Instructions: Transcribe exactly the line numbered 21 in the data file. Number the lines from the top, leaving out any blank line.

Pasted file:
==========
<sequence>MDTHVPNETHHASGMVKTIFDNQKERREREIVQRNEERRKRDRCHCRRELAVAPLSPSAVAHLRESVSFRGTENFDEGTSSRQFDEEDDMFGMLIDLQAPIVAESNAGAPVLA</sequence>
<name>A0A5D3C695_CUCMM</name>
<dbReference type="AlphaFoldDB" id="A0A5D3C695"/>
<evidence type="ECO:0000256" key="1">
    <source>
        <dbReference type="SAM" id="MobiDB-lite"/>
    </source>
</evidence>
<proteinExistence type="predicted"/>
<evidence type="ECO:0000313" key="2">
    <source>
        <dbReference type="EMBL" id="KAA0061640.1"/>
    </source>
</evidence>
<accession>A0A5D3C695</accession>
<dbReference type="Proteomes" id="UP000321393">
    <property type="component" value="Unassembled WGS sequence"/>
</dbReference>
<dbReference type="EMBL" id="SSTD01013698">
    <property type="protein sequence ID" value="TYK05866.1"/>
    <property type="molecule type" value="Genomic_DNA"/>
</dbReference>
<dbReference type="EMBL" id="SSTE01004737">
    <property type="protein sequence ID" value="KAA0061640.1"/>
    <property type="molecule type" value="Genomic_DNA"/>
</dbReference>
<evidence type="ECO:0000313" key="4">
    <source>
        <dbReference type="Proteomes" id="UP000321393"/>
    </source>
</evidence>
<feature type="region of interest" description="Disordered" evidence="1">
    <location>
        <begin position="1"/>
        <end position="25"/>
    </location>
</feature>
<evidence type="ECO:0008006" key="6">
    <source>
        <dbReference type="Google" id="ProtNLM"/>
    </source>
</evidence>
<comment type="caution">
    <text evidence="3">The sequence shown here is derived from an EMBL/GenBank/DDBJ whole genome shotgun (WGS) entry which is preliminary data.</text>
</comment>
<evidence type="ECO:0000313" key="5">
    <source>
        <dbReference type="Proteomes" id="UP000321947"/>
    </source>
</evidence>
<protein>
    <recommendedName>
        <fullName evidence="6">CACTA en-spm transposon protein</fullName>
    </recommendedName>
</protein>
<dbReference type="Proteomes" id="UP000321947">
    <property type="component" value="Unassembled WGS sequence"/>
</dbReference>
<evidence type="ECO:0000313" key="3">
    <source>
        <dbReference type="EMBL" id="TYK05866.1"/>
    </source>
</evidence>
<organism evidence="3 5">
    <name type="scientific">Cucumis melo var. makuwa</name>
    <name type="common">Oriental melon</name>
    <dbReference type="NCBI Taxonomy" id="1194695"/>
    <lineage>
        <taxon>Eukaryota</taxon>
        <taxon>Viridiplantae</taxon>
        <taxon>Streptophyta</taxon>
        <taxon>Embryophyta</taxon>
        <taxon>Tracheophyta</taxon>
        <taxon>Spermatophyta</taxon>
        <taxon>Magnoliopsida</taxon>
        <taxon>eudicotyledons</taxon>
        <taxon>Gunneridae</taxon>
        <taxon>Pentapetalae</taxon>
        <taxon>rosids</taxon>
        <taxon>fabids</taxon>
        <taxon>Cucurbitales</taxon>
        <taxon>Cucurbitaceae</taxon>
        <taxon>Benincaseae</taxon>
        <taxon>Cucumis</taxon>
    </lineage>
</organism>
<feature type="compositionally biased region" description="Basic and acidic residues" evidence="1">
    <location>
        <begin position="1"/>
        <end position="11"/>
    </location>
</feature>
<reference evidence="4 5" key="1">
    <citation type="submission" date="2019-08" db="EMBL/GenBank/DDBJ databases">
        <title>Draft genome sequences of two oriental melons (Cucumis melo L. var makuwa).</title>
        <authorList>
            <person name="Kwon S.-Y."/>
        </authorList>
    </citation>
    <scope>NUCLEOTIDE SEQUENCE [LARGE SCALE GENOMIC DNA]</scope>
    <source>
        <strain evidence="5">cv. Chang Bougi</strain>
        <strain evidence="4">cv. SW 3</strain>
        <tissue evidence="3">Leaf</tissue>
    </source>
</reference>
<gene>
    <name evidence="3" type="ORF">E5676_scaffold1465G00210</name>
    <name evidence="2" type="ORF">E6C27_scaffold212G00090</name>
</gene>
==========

    <property type="molecule type" value="Genomic_DNA"/>